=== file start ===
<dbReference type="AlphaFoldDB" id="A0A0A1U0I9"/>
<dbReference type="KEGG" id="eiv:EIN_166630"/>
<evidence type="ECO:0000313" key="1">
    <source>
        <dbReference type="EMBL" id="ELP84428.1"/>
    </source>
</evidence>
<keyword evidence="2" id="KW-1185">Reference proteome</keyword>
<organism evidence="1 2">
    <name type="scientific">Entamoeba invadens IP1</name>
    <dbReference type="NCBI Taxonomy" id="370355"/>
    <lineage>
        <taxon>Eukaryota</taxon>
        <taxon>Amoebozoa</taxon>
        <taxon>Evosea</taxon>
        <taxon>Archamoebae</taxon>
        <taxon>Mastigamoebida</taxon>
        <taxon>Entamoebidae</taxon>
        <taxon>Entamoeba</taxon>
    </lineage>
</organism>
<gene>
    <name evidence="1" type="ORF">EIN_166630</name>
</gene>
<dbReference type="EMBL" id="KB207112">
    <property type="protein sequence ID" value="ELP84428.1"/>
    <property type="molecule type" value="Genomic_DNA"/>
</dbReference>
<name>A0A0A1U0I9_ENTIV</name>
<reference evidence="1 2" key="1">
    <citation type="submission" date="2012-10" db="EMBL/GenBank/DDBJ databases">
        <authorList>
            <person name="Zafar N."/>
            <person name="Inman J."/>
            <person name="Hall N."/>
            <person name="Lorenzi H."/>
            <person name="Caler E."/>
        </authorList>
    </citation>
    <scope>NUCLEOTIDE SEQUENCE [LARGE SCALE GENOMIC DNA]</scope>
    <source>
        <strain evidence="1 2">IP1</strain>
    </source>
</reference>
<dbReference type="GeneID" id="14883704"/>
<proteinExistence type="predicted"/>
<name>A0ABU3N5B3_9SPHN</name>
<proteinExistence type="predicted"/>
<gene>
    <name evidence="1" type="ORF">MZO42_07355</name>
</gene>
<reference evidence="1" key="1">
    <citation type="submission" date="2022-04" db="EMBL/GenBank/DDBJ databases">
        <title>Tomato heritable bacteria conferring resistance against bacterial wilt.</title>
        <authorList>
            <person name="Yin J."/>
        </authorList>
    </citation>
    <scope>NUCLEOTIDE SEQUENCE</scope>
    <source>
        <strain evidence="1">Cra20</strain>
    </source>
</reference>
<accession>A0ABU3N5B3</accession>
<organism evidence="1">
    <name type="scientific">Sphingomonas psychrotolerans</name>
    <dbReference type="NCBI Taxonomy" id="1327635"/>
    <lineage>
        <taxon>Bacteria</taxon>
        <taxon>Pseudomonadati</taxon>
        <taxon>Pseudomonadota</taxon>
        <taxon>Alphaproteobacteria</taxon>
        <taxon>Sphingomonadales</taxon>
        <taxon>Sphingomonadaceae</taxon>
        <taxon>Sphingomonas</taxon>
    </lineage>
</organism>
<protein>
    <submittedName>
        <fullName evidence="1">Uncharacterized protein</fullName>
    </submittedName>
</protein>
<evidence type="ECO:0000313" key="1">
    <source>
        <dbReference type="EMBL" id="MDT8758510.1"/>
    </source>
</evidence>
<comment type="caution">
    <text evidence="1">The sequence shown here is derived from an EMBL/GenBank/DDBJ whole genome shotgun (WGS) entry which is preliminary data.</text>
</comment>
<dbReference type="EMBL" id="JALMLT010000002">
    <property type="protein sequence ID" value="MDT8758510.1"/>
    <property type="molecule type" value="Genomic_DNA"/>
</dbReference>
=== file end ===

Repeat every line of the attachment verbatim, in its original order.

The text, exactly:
<dbReference type="AlphaFoldDB" id="A0A0A1U0I9"/>
<dbReference type="KEGG" id="eiv:EIN_166630"/>
<evidence type="ECO:0000313" key="1">
    <source>
        <dbReference type="EMBL" id="ELP84428.1"/>
    </source>
</evidence>
<keyword evidence="2" id="KW-1185">Reference proteome</keyword>
<organism evidence="1 2">
    <name type="scientific">Entamoeba invadens IP1</name>
    <dbReference type="NCBI Taxonomy" id="370355"/>
    <lineage>
        <taxon>Eukaryota</taxon>
        <taxon>Amoebozoa</taxon>
        <taxon>Evosea</taxon>
        <taxon>Archamoebae</taxon>
        <taxon>Mastigamoebida</taxon>
        <taxon>Entamoebidae</taxon>
        <taxon>Entamoeba</taxon>
    </lineage>
</organism>
<gene>
    <name evidence="1" type="ORF">EIN_166630</name>
</gene>
<dbReference type="EMBL" id="KB207112">
    <property type="protein sequence ID" value="ELP84428.1"/>
    <property type="molecule type" value="Genomic_DNA"/>
</dbReference>
<name>A0A0A1U0I9_ENTIV</name>
<reference evidence="1 2" key="1">
    <citation type="submission" date="2012-10" db="EMBL/GenBank/DDBJ databases">
        <authorList>
            <person name="Zafar N."/>
            <person name="Inman J."/>
            <person name="Hall N."/>
            <person name="Lorenzi H."/>
            <person name="Caler E."/>
        </authorList>
    </citation>
    <scope>NUCLEOTIDE SEQUENCE [LARGE SCALE GENOMIC DNA]</scope>
    <source>
        <strain evidence="1 2">IP1</strain>
    </source>
</reference>
<dbReference type="GeneID" id="14883704"/>
<proteinExistence type="predicted"/>
<name>A0ABU3N5B3_9SPHN</name>
<proteinExistence type="predicted"/>
<gene>
    <name evidence="1" type="ORF">MZO42_07355</name>
</gene>
<reference evidence="1" key="1">
    <citation type="submission" date="2022-04" db="EMBL/GenBank/DDBJ databases">
        <title>Tomato heritable bacteria conferring resistance against bacterial wilt.</title>
        <authorList>
            <person name="Yin J."/>
        </authorList>
    </citation>
    <scope>NUCLEOTIDE SEQUENCE</scope>
    <source>
        <strain evidence="1">Cra20</strain>
    </source>
</reference>
<accession>A0ABU3N5B3</accession>
<organism evidence="1">
    <name type="scientific">Sphingomonas psychrotolerans</name>
    <dbReference type="NCBI Taxonomy" id="1327635"/>
    <lineage>
        <taxon>Bacteria</taxon>
        <taxon>Pseudomonadati</taxon>
        <taxon>Pseudomonadota</taxon>
        <taxon>Alphaproteobacteria</taxon>
        <taxon>Sphingomonadales</taxon>
        <taxon>Sphingomonadaceae</taxon>
        <taxon>Sphingomonas</taxon>
    </lineage>
</organism>
<protein>
    <submittedName>
        <fullName evidence="1">Uncharacterized protein</fullName>
    </submittedName>
</protein>
<evidence type="ECO:0000313" key="1">
    <source>
        <dbReference type="EMBL" id="MDT8758510.1"/>
    </source>
</evidence>
<comment type="caution">
    <text evidence="1">The sequence shown here is derived from an EMBL/GenBank/DDBJ whole genome shotgun (WGS) entry which is preliminary data.</text>
</comment>
<dbReference type="EMBL" id="JALMLT010000002">
    <property type="protein sequence ID" value="MDT8758510.1"/>
    <property type="molecule type" value="Genomic_DNA"/>
</dbReference>